Trump thinks he has the upper hand in the ongoing trade war he started, but the Chinese continue to refuse to blink. China is indicating it’s not only considering skipping U.S. Treasury Auctions but is also prepared for military conflict.
By James DiGeorgia
Commerce Secretary Wilbur Ross revealed that he and President Trump are convinced they were winning the U.S. China trade war during an interview on CNBC yesterday. Ross said … China is “out of bullets” to hit back because its exports to the U.S. are nearly four times larger than what the U.S. sends to China. The Commerce Secretary went on to say …
“Nobody is going to actually notice [prices rises] at the end of the day…,” because the increases will be “spread across thousands and thousands of products.”
The Chinese immediately pushed back against both President Trump’s latest tariffs on Chinese imports and Commerce Secretary Wilbur Ross prediction that Beijing is running “out of bullets’, by raising tariffs on $60 million of U.S. imports into China. China’s Ministry of Commerce said in a statement …
“We deeply regret this. To safeguard our legitimate rights and interests and the global free trade order, China will have to take countermeasures,”
clear from buying U.S. Debt and becoming more cooperative with Russia on
building a much more powerful military deterrence to confront an increasingly
aggressive United States is something the Trump Administration just isn’t
figuring in its prosecution of its trade
war. Instead, Trump and his
administration officials are instead going to continue to escalate this trade
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According to former U.S. trade negotiator Wendy Cutler Vice President of the Asia Society …
"For the foreseeable future, we’re going to be in a tariff world, and we’ll see an escalation," said, formerly a negotiator at the U.S. Trade Representative. "We’re in for a long-haul with tariffs, but eventually there will be a negotiated solution as both sides will end up hurting too much as this tariff war escalates.”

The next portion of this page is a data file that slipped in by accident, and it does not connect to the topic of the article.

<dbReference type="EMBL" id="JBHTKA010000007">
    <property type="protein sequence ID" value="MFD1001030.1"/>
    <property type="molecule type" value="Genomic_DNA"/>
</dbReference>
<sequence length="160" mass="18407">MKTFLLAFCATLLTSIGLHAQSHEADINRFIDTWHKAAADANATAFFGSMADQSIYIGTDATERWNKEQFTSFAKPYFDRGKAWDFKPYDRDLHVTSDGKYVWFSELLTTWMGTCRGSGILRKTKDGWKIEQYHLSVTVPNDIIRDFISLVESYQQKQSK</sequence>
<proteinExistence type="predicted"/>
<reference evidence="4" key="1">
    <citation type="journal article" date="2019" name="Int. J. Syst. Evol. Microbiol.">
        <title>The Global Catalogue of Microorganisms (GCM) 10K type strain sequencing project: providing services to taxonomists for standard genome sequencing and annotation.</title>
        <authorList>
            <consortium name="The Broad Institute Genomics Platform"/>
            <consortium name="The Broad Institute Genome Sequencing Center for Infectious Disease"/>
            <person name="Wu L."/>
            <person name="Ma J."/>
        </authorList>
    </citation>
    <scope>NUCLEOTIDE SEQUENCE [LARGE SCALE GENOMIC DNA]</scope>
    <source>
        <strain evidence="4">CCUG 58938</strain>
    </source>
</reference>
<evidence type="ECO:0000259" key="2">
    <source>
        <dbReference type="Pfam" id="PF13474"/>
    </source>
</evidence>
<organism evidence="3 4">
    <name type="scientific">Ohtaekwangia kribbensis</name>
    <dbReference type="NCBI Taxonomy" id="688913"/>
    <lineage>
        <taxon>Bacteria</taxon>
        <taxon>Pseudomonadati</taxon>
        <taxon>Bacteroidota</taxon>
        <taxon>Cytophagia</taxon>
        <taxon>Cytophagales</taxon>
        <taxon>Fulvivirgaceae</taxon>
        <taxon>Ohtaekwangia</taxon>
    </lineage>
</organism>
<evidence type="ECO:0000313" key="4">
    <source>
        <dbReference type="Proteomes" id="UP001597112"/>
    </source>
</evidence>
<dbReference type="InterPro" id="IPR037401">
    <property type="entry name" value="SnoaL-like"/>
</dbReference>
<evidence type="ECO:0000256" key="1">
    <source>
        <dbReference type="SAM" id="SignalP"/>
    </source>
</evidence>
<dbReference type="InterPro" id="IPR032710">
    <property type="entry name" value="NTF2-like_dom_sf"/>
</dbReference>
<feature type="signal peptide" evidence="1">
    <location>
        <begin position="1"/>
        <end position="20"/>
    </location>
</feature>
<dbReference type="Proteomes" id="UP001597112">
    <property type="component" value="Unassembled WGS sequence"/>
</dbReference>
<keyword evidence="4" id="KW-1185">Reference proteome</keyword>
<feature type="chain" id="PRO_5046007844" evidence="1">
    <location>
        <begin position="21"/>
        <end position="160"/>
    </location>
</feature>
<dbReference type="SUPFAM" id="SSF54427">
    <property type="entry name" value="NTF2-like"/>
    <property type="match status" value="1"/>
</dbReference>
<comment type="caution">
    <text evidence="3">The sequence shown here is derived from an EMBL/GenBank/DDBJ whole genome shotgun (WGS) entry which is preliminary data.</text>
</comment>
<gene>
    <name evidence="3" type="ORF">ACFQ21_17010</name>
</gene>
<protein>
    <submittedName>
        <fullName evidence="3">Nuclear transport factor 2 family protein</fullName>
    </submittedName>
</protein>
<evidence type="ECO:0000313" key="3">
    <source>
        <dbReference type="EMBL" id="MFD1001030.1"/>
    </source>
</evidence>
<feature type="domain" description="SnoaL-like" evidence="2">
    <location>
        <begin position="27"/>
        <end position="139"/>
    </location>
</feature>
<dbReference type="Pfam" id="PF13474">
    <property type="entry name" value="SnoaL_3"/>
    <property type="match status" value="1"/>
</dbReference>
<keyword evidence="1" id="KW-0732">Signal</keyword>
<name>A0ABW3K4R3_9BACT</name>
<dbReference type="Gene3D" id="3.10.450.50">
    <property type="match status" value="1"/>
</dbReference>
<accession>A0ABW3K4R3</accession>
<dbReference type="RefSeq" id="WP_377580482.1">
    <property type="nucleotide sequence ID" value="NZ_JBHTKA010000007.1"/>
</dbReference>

Cutler acknowledges concerns over China’s unfair trade practices have been building for a long time, but while she shares the angst of the administration about them, she doesn’t support the decisions to impose this series of escalating tariffs.
Cutler said at the World Economic Forum meeting in Tianjin, the tariffs have…
… "caught the attention of China and the world, but she believes they are hurting American workers, consumers, and companies."
“Everyone forgets now that the $50 billion in tariffs has only been in place a month or two, and it’s a smaller number. Once you put the $200 billion in place, even at 10 percent, and raise that to 25 percent on January 1, those are big numbers …That’s affecting a lot of imports, both industrial and consumer.”
“The idea that imposition of escalating tariffs the end up on all Chinese imports will lead to jobs and production returning to the U.S. is not likely to pan out, as can be seen from the recent case of Ford….So I think that with time, we’re going to see Americans hurting from these tariff increases more and more.”
Cutler expressed the fear that sides are entering a hard-line period where it’s getting difficult for both sides to find a way back to the negotiating table."
assumption that if you can break these supply chains,
then these jobs will come back to the United States is way too simplistic, and I don’t think that’s the way things are
going to shake out.”
Wendy Cutler’s observation about the seriousness of the trade dispute is evidenced by Chinese willingness to walk away from buying U.S. debt and beginning a new era of military cooperation with Russia. President Trump and his Secretary of Commerce Wilbur Ross are wrong the Chinese have plenty of bullets and the old saying “no one wins in a trade war” remains a maxim.